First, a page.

It doesn’t matter how many hours you sleep or how many cups of coffee you drink. You’re always tired. Chronically feeling like you could go back to bed might be common these days. But it’s not normal. So if you’re asking yourself, “Why am I always so tired?” read on….
The straight-up answer to “Why am I so tired?”: your hormones are out of whack.
Why are your hormones out of whack?
Stress comes in all varieties and can wreak havoc on your hormones. Your body has dozens and dozens of hormones. These hormones are chemical messengers that play various roles such as regulating metabolism and blood pressure and sexual function, just to name a few.
Many people think that going to a gym and running on a treadmill can alleviate stress. But doing the wrong type of exercise in the wrong environment can be stressful to the body.
If your life is stressful and you have chronic fatigue, the best form of exercise to reduce stress is to be outside in nature (without your phone or any other electronic distractions). Walk/hike for 45-60 minutes or longer.
Yoga, tai-chi, qigong and other ancient moving meditation techniques are also great for reducing stress.
If you’re stressed out and always tired doing boot camp workouts and going to the gym can actually be stressful to the body. High intensity workouts flood the body with cortisol, the so-called ‘stress hormone.’
It’s a good thing, physiologically, that we have cortisol. We have glands on top of our kidneys that produce the ‘fight or flight’ hormone, adrenaline. If we’re being chased by a pack of wild dogs, our body’s tissues and bloodstream gets flooded with adrenaline, so we can escape with our lives.
But constant stress also produces an incessant need for cortisol to course through the bloodstream. Cortisol is a physiological response to continued stress. You can think of it as a backup stress coping mechanism to adrenaline.
If you have a nagging lover’s quarrel or frequent spats with your boss, the steady stream of cortisol disrupts normal hormone activity.
That’s why your hormones are out of whack. And when hormones are out of whack, sleep cycles are disrupted. Your body is in a state of constant stress. Doing 100 squats followed by 100 ‘burpees’ at the local Crossfit gym is not going to bring you back to balance.
Stress is stress. Your body does not say to itself, “Even though my heart is pounding, I’m getting in better shape. I’m exercising. This is good for me.”
Nope. Your body is undergoing stress and could care less that you are doing 50 clean & jerks in under a minute. You might as well be running from a pack of wild animals.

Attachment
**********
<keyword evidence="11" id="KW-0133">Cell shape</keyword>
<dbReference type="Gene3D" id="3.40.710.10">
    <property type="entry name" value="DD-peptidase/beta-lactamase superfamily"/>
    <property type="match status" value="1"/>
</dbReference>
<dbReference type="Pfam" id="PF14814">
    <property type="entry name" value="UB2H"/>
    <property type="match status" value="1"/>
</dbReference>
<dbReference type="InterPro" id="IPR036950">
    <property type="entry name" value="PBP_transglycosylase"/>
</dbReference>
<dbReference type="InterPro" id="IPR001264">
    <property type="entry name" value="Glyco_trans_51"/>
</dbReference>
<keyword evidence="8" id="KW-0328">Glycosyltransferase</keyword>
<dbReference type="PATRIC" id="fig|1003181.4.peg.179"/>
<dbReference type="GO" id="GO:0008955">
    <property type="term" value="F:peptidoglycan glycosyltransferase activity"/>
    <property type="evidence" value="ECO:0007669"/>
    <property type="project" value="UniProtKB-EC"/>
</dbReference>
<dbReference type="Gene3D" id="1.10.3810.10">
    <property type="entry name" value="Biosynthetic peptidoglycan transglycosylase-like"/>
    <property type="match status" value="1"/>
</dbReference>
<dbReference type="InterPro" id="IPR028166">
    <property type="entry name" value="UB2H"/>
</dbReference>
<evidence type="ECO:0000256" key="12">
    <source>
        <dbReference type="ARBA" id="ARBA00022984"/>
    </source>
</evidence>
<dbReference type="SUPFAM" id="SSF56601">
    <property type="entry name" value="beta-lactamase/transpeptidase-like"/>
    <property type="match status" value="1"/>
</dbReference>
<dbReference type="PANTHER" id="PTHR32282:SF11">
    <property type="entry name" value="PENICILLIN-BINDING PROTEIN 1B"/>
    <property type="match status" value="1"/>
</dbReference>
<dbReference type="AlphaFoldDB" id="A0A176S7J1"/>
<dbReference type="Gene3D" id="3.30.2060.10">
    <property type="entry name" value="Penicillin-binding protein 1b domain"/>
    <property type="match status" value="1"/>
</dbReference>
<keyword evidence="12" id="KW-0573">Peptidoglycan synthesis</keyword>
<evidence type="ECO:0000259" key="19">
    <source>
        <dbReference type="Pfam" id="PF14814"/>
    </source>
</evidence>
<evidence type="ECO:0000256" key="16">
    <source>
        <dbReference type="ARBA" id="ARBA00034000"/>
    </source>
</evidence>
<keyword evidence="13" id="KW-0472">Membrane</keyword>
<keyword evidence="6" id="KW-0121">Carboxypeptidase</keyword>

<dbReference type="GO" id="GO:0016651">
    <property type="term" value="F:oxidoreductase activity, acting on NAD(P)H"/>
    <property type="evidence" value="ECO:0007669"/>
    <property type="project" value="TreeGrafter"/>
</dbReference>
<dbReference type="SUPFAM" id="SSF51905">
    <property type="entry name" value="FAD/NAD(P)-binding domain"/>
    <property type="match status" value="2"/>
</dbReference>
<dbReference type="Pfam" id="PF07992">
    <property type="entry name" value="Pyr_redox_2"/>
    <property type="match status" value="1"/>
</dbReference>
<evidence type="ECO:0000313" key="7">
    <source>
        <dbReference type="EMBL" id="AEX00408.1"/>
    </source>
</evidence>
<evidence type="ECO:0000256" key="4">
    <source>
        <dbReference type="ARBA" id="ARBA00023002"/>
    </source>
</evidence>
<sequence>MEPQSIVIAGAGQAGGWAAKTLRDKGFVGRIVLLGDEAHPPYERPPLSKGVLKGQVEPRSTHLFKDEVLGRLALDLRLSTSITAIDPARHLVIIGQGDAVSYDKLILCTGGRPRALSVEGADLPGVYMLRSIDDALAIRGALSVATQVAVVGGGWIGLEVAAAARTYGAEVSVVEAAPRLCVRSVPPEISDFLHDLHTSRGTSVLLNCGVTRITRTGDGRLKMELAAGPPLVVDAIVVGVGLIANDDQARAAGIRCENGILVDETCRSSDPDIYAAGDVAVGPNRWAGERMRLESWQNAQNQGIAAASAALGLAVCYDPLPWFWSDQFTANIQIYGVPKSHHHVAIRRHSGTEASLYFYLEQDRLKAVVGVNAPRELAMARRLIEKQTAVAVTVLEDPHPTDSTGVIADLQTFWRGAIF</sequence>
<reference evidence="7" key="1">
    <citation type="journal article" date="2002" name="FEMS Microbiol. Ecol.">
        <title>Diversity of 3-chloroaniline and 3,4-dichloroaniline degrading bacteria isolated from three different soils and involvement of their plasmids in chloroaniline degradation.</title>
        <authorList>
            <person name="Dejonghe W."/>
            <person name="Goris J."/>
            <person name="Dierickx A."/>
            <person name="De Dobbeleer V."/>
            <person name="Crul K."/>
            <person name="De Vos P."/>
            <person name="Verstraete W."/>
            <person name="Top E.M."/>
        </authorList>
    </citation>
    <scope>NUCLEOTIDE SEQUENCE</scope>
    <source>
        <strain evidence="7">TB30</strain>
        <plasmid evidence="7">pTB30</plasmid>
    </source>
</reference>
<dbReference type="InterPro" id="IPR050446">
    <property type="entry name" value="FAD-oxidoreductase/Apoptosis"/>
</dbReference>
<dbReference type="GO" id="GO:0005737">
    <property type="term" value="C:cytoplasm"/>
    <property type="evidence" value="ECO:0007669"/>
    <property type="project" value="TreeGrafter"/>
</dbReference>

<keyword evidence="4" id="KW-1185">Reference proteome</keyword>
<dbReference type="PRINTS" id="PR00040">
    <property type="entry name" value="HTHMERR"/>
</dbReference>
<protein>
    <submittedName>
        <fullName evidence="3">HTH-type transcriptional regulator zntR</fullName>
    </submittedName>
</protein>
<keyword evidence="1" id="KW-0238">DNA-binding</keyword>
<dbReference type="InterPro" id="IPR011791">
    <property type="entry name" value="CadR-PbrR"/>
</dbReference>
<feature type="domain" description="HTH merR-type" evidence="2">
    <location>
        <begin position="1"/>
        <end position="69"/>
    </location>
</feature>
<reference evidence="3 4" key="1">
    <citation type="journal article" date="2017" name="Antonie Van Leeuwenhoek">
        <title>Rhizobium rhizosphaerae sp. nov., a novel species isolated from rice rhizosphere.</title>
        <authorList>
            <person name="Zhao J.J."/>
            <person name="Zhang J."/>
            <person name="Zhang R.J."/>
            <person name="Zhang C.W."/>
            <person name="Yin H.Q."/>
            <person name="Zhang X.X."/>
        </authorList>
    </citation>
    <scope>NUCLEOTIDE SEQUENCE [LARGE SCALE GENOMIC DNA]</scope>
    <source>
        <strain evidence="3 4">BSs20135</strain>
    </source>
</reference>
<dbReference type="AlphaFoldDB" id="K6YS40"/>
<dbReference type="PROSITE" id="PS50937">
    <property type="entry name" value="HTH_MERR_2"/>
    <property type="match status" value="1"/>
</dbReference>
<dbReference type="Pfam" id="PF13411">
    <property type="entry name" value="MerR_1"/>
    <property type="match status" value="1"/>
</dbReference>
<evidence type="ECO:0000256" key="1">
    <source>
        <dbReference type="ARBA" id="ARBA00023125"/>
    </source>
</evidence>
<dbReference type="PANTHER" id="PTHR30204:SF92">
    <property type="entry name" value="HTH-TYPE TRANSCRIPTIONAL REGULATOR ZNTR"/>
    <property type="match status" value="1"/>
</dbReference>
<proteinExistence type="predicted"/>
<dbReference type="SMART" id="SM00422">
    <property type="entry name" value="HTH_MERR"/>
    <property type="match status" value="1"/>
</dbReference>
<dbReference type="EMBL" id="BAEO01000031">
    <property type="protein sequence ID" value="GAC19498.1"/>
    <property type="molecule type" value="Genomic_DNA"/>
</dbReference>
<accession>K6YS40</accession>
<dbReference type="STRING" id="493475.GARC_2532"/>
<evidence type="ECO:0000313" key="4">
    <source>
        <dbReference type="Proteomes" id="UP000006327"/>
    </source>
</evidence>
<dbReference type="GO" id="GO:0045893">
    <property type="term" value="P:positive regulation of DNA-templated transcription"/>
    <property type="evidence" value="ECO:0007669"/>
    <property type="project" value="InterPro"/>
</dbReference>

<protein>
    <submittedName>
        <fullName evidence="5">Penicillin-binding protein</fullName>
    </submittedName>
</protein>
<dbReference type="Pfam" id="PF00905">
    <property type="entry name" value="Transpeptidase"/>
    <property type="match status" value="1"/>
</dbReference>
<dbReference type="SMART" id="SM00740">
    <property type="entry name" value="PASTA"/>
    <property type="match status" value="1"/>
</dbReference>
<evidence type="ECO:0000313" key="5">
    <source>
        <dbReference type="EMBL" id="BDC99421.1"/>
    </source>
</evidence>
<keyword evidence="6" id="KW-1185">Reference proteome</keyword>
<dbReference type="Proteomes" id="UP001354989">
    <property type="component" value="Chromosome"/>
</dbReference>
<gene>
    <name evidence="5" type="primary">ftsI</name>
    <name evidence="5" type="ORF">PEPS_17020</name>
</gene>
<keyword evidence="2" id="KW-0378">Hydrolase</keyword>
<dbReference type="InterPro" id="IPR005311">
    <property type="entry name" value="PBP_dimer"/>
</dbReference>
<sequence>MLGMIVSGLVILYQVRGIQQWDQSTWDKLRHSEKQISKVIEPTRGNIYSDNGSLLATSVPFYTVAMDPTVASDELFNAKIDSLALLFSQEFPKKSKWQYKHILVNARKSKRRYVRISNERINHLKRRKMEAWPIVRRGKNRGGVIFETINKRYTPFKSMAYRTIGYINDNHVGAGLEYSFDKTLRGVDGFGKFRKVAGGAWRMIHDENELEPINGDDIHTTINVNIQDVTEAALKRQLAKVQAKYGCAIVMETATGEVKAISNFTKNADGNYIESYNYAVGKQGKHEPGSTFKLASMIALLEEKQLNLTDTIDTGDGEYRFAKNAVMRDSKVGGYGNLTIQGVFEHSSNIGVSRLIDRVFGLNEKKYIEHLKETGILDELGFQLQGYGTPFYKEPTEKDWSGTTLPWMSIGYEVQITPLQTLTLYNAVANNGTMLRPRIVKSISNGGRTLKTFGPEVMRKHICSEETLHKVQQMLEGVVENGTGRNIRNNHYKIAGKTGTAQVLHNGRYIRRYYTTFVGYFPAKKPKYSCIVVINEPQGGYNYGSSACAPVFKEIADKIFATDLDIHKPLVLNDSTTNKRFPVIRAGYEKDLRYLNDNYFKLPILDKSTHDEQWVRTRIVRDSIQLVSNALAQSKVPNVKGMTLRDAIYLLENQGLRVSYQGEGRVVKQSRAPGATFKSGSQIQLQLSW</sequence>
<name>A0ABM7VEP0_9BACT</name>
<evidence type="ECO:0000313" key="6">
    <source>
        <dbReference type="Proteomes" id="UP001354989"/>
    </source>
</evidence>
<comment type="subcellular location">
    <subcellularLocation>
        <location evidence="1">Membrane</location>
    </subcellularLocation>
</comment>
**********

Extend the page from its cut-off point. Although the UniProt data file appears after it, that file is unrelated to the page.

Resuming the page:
So if you’re constantly stressed, get out in nature as often as you can and go for a very long walk. It’s extremely therapeutic and beneficial for stress management. Skip the extreme workouts , ditch the headphones and smartphones and refrain from 105-degree hot yoga classes. (Although people swear by it and get addicted to hot yoga, feeling like your head is going to literally catch on fire is stressful to the body.)
Human physiology is a very complex, some would say ‘miraculous’ set of processes and Sun Horse Energy’s founder, Dan Moriarty, can break down in elaborate detail what exactly goes on in the body when undergoing stress, both acute and chronic.
He can also explain how adaptogenic herbs can help heal the body at the cellular level. When your cells get supplied with adequate nutrition, your hormonal pathways and processes can be restored back to what should truly be considered normal: a daily superior state of well-being.
Lifestyle choices such as eating junk food and smoking and excessive alcohol and drug abuse, of course, can cause adrenal and cortisol, and other hormonal dysfunctions.
When you’re constantly under stress, your body has to work harder and harder to produce cortisol. When that happens, other hormones are ‘robbed’ from your body to help you cope with constant stress.
Think of it like a cheerleading pyramid. If one smartphone-addicted cheerleader checks an incoming text during the pyramid, the whole pyramid collapses. Your hormones follow a metabolic flow-chart. And if one hormone is acting up, the whole endocrine system (which produces hormones) can be compromised.
Getting out in nature and nourishing your body’s cells with adaptogenic herbs are two easy ways to reduce stress so you can feel more energetic. And get to bed by 10 p.m. and turn off all electronics for a more restful sleep.
What other ways do you recommend getting rid of stress? Let us know by commenting….